When it comes to cloud computing, there are several different types of tenancy that can be implemented. These will impact the way your organization accesses and uses cloud resources. There are many things to consider when choosing a cloud computing provider. Here is a brief overview of the different types of tenancy in cloud computing that can be utilized in an environment and how each one affects an organization’s use of the cloud resources.
What is a Tenancy in Cloud Computing?
A tenancy is a form of contract between an organization and a cloud service provider that defines the relationship and responsibilities between both parties. This will also include the level of control an organization has over its data and resources. As mentioned above, there are various types of tenancy that can be utilized in a cloud contract.
The type of tenancy you choose will impact the way your organization accesses and uses cloud resources. There are two main types of tenancy – managed and independent. A managed tenancy is where an organization shares resources with other tenants on the same physical infrastructure.
An independent tenancy is where each organization has its own physical resources. The difference between these tenancies lies in who has control over the physical hardware, network, and other resources. In a managed tenancy, the cloud service provider is responsible for managing the hardware and network, while an organization has limited control over this.
In an independent tenancy, the organization is able to fully control the environment and can make changes to it as needed.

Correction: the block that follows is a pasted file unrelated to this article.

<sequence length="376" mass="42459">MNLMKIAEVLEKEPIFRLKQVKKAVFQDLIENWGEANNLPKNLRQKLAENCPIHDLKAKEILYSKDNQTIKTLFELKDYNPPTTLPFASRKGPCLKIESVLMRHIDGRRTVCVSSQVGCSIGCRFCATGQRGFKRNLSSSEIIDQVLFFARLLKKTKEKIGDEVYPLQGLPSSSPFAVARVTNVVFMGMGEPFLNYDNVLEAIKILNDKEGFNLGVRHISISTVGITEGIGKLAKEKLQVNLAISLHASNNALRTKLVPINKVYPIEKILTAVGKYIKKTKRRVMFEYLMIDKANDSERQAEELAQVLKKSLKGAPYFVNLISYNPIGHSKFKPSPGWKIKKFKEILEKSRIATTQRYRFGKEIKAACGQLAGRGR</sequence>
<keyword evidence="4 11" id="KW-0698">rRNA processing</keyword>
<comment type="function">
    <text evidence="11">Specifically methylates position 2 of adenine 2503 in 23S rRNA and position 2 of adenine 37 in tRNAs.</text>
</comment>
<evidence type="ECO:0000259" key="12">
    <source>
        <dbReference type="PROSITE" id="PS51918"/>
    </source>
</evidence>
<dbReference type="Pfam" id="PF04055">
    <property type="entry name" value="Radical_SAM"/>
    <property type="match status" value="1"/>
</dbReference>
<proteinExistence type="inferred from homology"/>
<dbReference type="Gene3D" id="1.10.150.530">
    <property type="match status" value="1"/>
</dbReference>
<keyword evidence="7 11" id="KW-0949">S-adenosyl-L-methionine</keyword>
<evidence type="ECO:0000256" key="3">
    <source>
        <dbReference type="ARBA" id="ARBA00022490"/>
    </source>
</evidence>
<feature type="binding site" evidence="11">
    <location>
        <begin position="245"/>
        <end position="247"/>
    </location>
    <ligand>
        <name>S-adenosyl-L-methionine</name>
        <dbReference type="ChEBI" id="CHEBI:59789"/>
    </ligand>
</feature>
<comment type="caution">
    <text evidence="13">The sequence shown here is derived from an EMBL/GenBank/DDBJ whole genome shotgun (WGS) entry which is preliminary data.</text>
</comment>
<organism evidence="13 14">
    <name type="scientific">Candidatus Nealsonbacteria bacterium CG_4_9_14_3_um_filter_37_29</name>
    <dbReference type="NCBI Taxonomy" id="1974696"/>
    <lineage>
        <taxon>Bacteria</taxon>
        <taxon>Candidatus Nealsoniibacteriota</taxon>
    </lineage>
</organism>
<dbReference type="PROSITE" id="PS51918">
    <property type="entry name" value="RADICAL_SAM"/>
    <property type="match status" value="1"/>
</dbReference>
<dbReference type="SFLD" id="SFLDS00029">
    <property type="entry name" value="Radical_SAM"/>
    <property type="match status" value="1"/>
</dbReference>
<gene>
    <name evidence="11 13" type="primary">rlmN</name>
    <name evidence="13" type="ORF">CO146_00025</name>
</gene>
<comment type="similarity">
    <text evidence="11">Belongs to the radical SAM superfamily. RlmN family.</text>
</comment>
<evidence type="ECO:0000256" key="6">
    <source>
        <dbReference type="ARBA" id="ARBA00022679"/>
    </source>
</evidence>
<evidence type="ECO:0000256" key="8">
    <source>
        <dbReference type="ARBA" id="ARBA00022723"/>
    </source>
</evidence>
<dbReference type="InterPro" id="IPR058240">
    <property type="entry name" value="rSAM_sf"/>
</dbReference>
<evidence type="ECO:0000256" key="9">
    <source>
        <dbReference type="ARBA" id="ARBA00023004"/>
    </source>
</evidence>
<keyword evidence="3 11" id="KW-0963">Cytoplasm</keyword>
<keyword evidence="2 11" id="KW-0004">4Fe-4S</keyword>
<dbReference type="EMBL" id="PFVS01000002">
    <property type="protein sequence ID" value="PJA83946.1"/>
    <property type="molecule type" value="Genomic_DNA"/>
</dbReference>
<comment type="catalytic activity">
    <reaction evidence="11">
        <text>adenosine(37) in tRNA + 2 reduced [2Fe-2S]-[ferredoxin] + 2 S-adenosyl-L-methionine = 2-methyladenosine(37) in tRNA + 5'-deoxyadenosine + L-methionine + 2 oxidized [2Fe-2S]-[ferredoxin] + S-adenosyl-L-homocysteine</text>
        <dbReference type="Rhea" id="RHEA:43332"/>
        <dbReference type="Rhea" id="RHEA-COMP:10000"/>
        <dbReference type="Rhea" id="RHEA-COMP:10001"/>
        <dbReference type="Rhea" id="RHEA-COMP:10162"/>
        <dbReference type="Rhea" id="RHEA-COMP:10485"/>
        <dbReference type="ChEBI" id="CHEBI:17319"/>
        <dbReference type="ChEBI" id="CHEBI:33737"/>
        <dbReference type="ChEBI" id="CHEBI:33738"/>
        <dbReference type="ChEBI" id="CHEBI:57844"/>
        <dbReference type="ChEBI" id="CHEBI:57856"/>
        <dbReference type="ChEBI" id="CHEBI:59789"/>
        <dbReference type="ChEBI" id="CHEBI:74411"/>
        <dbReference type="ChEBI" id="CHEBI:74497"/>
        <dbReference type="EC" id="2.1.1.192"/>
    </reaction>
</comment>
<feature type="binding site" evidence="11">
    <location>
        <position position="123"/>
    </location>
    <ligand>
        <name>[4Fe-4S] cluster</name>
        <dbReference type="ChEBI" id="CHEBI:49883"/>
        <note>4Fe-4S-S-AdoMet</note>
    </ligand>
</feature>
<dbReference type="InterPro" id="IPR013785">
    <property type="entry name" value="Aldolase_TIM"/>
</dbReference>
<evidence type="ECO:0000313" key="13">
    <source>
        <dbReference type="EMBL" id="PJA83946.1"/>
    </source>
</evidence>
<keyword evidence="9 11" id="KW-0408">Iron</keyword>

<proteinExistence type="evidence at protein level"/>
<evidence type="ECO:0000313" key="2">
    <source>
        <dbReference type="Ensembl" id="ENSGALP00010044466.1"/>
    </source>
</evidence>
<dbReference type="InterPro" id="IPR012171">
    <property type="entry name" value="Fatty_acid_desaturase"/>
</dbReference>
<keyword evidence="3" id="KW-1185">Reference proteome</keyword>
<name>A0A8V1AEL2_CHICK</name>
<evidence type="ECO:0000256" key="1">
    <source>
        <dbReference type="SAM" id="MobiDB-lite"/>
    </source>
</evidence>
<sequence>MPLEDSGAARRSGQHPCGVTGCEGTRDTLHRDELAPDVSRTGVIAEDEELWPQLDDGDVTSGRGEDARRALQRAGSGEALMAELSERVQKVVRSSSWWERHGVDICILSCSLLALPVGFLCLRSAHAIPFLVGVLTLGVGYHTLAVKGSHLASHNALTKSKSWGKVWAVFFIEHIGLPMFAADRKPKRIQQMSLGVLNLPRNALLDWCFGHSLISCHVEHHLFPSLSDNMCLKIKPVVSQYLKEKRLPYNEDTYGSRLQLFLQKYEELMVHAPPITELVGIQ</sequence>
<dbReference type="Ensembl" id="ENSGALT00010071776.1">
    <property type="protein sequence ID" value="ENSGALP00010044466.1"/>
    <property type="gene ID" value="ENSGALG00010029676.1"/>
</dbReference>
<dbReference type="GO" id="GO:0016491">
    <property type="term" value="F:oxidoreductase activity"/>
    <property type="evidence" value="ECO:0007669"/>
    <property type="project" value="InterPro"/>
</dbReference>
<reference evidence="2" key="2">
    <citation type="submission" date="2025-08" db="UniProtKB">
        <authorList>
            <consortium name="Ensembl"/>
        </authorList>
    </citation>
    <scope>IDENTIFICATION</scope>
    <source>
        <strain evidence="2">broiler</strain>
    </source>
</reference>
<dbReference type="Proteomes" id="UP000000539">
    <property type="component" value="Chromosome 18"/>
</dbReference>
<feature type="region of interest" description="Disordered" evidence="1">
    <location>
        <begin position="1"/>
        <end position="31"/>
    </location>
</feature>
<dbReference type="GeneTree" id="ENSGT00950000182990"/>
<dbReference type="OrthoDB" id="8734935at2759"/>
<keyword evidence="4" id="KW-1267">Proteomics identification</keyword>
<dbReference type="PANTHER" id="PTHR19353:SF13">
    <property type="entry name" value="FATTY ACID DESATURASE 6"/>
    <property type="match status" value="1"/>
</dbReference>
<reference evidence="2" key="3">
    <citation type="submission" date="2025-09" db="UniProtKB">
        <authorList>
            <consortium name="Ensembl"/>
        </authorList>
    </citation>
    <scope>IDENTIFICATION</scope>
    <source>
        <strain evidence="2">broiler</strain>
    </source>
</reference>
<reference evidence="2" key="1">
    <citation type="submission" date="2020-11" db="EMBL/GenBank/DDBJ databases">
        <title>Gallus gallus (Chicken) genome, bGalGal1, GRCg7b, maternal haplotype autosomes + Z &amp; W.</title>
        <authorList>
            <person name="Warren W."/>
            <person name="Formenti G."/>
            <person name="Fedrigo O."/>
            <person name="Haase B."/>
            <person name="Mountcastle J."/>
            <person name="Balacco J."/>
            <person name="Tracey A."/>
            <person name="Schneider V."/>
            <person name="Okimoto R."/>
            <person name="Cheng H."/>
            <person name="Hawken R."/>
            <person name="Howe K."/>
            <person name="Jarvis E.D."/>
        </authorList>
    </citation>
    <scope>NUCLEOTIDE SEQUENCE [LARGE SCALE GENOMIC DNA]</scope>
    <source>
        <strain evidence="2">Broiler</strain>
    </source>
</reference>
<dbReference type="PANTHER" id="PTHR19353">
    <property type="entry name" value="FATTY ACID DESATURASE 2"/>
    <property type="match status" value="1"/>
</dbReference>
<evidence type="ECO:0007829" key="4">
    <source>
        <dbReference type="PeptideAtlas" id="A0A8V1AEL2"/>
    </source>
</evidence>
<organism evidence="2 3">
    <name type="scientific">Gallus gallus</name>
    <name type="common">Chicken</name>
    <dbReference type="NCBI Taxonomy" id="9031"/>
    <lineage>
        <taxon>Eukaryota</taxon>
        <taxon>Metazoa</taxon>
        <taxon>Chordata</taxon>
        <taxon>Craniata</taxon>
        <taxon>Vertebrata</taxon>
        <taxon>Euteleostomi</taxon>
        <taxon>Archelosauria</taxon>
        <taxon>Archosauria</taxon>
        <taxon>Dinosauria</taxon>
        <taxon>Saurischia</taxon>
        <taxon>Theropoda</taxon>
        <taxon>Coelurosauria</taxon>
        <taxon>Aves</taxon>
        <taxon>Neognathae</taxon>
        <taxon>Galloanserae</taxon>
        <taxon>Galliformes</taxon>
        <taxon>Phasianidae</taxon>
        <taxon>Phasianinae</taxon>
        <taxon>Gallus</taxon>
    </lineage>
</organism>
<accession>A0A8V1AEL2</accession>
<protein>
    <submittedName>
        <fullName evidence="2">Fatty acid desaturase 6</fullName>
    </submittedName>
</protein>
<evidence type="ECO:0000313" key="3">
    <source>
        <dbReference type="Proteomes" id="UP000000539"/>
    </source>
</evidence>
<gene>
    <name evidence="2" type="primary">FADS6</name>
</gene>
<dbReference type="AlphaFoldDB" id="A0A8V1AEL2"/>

Cloud-Managed Services Tenancy
This type of tenancy is often found in the public cloud environment and where shared services are offered. Organizations that utilize these cloud services are usually hosted on the same physical infrastructure as other organizations. This means that multiple tenants are sharing the same physical resources, networks, and hardware.
These tenants will be offered a service-level agreement (SLA) that outlines the level of service they can expect from the public cloud provider. There will be a certain amount of resources that are dedicated to that organization. However, there may be other organizations sharing the same resources at any given time.
Cloud-managed services tenancy is often found in the public cloud environment, where organizations share resources with other tenants on the same physical infrastructure. While the cloud service provider might offer some level of control through APIs or other integrations, organizations using these shared services don’t have full control over the environment.
Independent Resource Tenancy (IRM)
IRM is an independent tenancy where organizations are given their own virtualized environment that is isolated from other organizations. This gives the tenant full control over their resources and allows them to make changes to the environment as they see fit.